Aviator Sean D. Tucker Talks Time-Keeping
by roberta naas
Master of the skies Sean D. Tucker
It's hard to imagine entrusting more than a select few with your life. It's one thing to put faith in a commercial pilot, but it's a whole other situation to take to the skies with aerobatic aviation legend Sean D. Tucker—a master of rolls, loops, spins, and hammerheads.
"The air-show business is tough," says the 60-year-old Tucker. "Of my three great mentors, two are dead—and they were champions. You have to be quick, sharp, and never be a second late." Tucker, who founded the Tutima Academy of Aviation Safety in King City in the Salinas Valley, has a keen interest in saving pilots' lives and equipping them with the knowledge and hands-on flight practice they need in aircraft control. "It isn't just about aerobatics, it's about knowing what to do in an out-of-control situation."
Having flown more than 24,000 hours, Tucker has had to bail three times, deferring to his parachute while watching his plane go down. And even that was perfectly timed. "You have to know that a jump takes X number of seconds, and a parachute takes another X seconds to open. You have to be able to think clearly, look at your watch, and gain altitude while you can to make the jump," he says. "The higher you are, the more time you have. "I work in units of time—I know when the engine's running, I'm burning fuel. I know it takes 10 minutes to warm up, six minutes to taxi, and 13 minutes for a main air show. I can't function without a watch," says Tucker, who always wears a Tutima. "And it has to be an analog watch. I need to see the hands that show time passing."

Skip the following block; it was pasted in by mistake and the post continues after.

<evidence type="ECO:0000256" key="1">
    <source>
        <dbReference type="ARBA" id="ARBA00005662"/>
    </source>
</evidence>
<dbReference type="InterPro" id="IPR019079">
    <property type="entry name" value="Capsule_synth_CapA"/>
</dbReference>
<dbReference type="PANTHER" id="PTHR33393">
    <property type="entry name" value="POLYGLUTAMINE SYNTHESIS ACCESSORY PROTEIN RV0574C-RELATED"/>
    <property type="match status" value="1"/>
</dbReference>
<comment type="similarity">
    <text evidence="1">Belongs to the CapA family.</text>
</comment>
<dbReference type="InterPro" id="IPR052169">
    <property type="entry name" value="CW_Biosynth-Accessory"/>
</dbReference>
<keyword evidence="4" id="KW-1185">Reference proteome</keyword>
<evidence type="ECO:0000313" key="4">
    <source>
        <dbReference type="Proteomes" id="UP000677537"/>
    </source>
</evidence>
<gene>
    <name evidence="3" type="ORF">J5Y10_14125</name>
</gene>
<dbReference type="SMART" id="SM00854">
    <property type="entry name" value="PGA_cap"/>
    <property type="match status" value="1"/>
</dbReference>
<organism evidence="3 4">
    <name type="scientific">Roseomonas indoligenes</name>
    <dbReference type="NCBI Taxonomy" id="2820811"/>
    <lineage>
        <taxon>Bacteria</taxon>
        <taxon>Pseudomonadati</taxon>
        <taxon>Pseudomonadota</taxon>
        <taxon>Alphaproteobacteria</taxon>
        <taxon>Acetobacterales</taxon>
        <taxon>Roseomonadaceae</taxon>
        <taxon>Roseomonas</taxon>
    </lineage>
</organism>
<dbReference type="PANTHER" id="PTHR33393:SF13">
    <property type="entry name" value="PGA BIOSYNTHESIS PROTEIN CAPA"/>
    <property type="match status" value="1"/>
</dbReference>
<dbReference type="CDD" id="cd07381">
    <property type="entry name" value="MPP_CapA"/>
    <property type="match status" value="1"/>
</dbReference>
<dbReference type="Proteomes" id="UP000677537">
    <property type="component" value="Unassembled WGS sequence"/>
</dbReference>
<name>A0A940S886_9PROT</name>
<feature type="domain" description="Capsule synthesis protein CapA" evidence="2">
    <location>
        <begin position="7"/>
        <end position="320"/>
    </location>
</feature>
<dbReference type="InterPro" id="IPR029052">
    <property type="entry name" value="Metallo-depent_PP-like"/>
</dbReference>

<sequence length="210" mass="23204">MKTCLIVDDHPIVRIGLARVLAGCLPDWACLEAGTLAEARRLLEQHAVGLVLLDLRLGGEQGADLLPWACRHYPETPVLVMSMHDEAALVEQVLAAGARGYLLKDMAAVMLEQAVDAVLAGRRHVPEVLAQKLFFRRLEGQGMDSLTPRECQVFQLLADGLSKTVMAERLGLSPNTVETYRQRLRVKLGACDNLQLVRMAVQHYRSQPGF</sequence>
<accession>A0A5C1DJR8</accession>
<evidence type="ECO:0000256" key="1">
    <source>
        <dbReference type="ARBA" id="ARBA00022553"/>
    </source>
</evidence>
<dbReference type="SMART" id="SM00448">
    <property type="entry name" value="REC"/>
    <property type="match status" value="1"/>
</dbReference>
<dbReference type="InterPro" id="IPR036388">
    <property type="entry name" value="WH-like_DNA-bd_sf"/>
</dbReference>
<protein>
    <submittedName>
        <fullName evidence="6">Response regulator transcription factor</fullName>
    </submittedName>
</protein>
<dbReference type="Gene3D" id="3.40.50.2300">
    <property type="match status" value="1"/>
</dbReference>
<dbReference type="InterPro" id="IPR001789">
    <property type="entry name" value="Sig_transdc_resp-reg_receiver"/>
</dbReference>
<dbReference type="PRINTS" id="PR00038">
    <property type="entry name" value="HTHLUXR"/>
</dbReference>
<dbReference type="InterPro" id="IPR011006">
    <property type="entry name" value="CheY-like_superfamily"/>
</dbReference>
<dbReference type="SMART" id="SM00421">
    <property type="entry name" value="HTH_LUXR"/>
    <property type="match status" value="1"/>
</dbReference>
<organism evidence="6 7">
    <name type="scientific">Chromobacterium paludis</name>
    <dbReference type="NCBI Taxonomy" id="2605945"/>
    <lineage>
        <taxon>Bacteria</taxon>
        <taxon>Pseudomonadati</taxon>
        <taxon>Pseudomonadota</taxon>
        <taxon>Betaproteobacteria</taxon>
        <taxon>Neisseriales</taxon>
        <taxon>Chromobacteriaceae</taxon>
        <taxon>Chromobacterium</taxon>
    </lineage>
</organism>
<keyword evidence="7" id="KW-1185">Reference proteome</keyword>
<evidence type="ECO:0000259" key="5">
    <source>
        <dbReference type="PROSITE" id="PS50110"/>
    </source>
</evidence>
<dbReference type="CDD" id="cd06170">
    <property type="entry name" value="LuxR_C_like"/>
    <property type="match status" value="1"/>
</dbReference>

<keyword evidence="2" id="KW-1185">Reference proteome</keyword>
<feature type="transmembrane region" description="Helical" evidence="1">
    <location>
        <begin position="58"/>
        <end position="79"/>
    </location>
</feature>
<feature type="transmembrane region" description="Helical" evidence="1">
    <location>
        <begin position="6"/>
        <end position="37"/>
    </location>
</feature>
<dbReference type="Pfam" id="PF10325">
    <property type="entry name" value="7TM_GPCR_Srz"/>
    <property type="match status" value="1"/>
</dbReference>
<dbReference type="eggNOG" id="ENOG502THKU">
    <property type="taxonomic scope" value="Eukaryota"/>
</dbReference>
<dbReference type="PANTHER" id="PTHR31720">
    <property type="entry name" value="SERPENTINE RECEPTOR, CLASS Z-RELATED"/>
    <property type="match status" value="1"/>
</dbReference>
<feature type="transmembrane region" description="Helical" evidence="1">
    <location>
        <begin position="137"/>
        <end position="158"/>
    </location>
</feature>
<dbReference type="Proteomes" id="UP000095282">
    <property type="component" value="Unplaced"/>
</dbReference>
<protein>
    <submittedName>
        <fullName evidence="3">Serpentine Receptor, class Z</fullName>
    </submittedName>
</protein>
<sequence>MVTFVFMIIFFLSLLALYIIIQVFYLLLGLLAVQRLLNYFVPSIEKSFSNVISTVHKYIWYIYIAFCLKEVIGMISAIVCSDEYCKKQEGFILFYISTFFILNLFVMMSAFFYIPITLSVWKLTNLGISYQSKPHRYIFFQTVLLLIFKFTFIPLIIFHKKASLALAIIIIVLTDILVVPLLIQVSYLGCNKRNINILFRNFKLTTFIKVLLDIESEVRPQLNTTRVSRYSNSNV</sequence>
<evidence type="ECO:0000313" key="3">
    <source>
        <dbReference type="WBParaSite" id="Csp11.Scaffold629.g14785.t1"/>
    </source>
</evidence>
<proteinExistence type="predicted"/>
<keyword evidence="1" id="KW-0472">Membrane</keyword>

Even when he doesn't have an air show, Tucker flies three times a day in order to keep his body accustomed to the intense g-forces it must tolerate. He also allots time every day to walk through his routines and visualize every moment of them. "You have to have a reverence for the sky," he says. "Flying is truly a privilege, and all of us at the academy know and respect that and work hard to honor the privilege."
Tucker—an inductee in the National Aviation Hall of Fame—has received the Living Legends of Aviation Award and is an honorary Thunderbird, Blue Angel, and Snowbird. He is one of the only civilians to ever fly in formation with the Thunderbirds and Blue Angels, and he has an impressive roster of world-class awards and accolades. An active heli-skier and cave diver (where he has also saved a life or two), Tucker is constantly pushing his own personal limits, recently summiting Mount Kilimanjaro. But aviation is his true love, evidenced by the time he spends developing new maneuvers for air shows and perfecting his training methods.
"It's all about knowledge and safety," says Tucker, who insists on synchronizing watches every day with his team of flight instructors and those with whom he flies in formation. The pilot is never without his watch, and he is never late. "If you're late, you're not professional. Minutes lost can translate to lives lost."